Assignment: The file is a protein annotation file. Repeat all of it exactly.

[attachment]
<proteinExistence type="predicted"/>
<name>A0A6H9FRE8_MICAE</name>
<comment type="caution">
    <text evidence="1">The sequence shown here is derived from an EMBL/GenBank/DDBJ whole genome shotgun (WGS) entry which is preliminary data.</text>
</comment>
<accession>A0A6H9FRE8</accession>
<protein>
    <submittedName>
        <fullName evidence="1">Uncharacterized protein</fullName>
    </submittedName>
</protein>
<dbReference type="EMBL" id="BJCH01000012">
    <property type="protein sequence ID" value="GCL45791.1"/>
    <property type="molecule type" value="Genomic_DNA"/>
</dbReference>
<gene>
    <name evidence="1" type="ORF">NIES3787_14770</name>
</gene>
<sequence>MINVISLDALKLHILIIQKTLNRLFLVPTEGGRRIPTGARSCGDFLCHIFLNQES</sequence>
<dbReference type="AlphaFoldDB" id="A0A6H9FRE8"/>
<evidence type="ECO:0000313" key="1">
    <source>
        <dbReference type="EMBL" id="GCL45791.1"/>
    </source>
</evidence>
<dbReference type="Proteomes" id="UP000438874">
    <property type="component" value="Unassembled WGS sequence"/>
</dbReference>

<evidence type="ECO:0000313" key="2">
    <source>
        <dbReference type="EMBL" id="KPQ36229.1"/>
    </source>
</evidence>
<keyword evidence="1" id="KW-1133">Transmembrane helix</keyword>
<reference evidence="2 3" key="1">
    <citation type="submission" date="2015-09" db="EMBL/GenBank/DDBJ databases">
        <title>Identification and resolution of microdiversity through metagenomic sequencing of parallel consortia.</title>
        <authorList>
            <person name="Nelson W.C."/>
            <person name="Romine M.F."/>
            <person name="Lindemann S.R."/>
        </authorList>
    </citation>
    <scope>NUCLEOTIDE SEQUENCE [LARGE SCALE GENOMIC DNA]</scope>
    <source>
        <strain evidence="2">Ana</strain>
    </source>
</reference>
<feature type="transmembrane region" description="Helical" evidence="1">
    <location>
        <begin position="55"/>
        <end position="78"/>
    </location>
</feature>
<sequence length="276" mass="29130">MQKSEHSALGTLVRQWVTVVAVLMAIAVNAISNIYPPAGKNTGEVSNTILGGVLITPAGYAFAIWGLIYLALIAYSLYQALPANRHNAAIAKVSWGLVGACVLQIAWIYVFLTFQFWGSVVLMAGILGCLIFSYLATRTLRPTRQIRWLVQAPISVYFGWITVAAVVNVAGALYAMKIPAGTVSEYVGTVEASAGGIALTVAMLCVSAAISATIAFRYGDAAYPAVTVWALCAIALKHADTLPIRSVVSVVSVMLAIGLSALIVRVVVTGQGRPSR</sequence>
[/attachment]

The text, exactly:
<proteinExistence type="predicted"/>
<name>A0A6H9FRE8_MICAE</name>
<comment type="caution">
    <text evidence="1">The sequence shown here is derived from an EMBL/GenBank/DDBJ whole genome shotgun (WGS) entry which is preliminary data.</text>
</comment>
<accession>A0A6H9FRE8</accession>
<protein>
    <submittedName>
        <fullName evidence="1">Uncharacterized protein</fullName>
    </submittedName>
</protein>
<dbReference type="EMBL" id="BJCH01000012">
    <property type="protein sequence ID" value="GCL45791.1"/>
    <property type="molecule type" value="Genomic_DNA"/>
</dbReference>
<gene>
    <name evidence="1" type="ORF">NIES3787_14770</name>
</gene>
<sequence>MINVISLDALKLHILIIQKTLNRLFLVPTEGGRRIPTGARSCGDFLCHIFLNQES</sequence>
<dbReference type="AlphaFoldDB" id="A0A6H9FRE8"/>
<evidence type="ECO:0000313" key="1">
    <source>
        <dbReference type="EMBL" id="GCL45791.1"/>
    </source>
</evidence>
<dbReference type="Proteomes" id="UP000438874">
    <property type="component" value="Unassembled WGS sequence"/>
</dbReference>

<evidence type="ECO:0000313" key="2">
    <source>
        <dbReference type="EMBL" id="KPQ36229.1"/>
    </source>
</evidence>
<keyword evidence="1" id="KW-1133">Transmembrane helix</keyword>
<reference evidence="2 3" key="1">
    <citation type="submission" date="2015-09" db="EMBL/GenBank/DDBJ databases">
        <title>Identification and resolution of microdiversity through metagenomic sequencing of parallel consortia.</title>
        <authorList>
            <person name="Nelson W.C."/>
            <person name="Romine M.F."/>
            <person name="Lindemann S.R."/>
        </authorList>
    </citation>
    <scope>NUCLEOTIDE SEQUENCE [LARGE SCALE GENOMIC DNA]</scope>
    <source>
        <strain evidence="2">Ana</strain>
    </source>
</reference>
<feature type="transmembrane region" description="Helical" evidence="1">
    <location>
        <begin position="55"/>
        <end position="78"/>
    </location>
</feature>
<sequence length="276" mass="29130">MQKSEHSALGTLVRQWVTVVAVLMAIAVNAISNIYPPAGKNTGEVSNTILGGVLITPAGYAFAIWGLIYLALIAYSLYQALPANRHNAAIAKVSWGLVGACVLQIAWIYVFLTFQFWGSVVLMAGILGCLIFSYLATRTLRPTRQIRWLVQAPISVYFGWITVAAVVNVAGALYAMKIPAGTVSEYVGTVEASAGGIALTVAMLCVSAAISATIAFRYGDAAYPAVTVWALCAIALKHADTLPIRSVVSVVSVMLAIGLSALIVRVVVTGQGRPSR</sequence>